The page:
A piece of plastic fiber-optic cable.Some beautiful capacitors which will round out our wine charm set nicely.

The Great Internet Migratory Box Of Electronics Junk   The Great Internet Migratory Box Of Electronics Junk

A couple of nifty old-school right-angle DIP sockets.Three nicely made phillips flat-head machine screws with great heft.

(And what did we put into the box? Not to name names, but we did add a small pile of cool and most mysterious components to help the box along on its journey.)


A commenter asked “So this sounds cool, how does one participate?”

  1. When someone e-mails you and asks if you want to participate, say YES and send them your mailing address!
  2. Work towards meeting the guidelines for proposed recipients: save interesting electronics junk and make sure that you have some online presence.
  3. If necessary, suggest to people participating in the project that you might be a good candidate.
  4. Take that one step further: Set up a wiki and start a network of people interested in participating in the project. (List people’s web sites, not e-mail addresses!)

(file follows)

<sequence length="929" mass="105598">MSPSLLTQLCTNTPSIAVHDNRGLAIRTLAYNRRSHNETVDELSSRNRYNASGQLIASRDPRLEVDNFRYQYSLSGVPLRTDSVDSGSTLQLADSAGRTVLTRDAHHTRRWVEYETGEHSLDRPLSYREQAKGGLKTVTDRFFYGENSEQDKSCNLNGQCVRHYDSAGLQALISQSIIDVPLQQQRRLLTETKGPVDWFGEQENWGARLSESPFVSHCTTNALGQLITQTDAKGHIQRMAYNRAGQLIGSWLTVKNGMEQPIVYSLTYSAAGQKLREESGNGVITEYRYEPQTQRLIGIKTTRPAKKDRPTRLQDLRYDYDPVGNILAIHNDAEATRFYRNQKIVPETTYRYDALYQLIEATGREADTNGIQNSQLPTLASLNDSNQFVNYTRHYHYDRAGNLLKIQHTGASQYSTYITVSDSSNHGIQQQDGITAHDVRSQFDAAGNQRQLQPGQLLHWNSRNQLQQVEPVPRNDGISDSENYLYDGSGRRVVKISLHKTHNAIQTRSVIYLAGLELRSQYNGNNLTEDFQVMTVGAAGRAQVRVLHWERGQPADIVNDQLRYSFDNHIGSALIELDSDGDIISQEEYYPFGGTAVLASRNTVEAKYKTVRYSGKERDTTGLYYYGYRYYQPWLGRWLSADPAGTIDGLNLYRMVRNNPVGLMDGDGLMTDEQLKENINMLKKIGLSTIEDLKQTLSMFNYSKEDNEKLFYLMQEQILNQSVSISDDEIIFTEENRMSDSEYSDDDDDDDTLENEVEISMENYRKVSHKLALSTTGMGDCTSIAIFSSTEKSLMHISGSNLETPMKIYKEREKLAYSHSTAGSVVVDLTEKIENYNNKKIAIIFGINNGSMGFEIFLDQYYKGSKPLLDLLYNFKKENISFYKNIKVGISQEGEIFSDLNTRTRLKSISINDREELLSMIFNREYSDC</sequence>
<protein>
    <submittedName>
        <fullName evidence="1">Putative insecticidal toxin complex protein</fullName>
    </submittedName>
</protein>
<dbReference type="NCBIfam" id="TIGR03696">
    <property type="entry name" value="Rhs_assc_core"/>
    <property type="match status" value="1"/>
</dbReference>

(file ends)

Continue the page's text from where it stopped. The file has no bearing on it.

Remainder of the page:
5. Alone, or with some friends, start your own box and send it off. What goes around comes around!

PS: On the topic of setting up a wiki: We’ll offer to host it if we get five serious volunteer administrators who will set up and run the site. Want to be one?

Update 2:

This is not chain mail. You do not send it to “the next person on the list.” You send it to a worthyrecipient, as determined by your own judgement. The purpose of the lists is to help identify proposed recipients who might meet the recipient conditions and exchange interesting junk with the box.

(By the way– we still need a couple more volunteers for a potential wiki site.)

Update 3:

There are many boxes. And they have a plan.

Update 4:

We have a wiki now!

Update 5:

(7/2009) A year later, we’ve learned a lot and updated procedures. Please see updated guidelines here.

28 thoughts on “The Great Internet Migratory Box Of Electronics Junk

  1. I’m good at keeping a junk box for future projects. I just never seem to get around to the projects! I have several boxes of stuff I’ve had for years. Electronic components, motors, gears…I need to go through it all, throw away the real junk, and send the rest to somebody who can actually use it.

  2. Ooooh. I have more than enough interesting junk to start a box, and I know at several people who I’m sure would love to participate. I used to buy the Jameco "grab bags" all the time… my kids and I would make an afternoon of sorting and testing all the components and making stuff out of whatever we got. How does one start a new box? You mentioned a book and a wiki. What does the book look like? What’s in it other than the list of names to send it to next?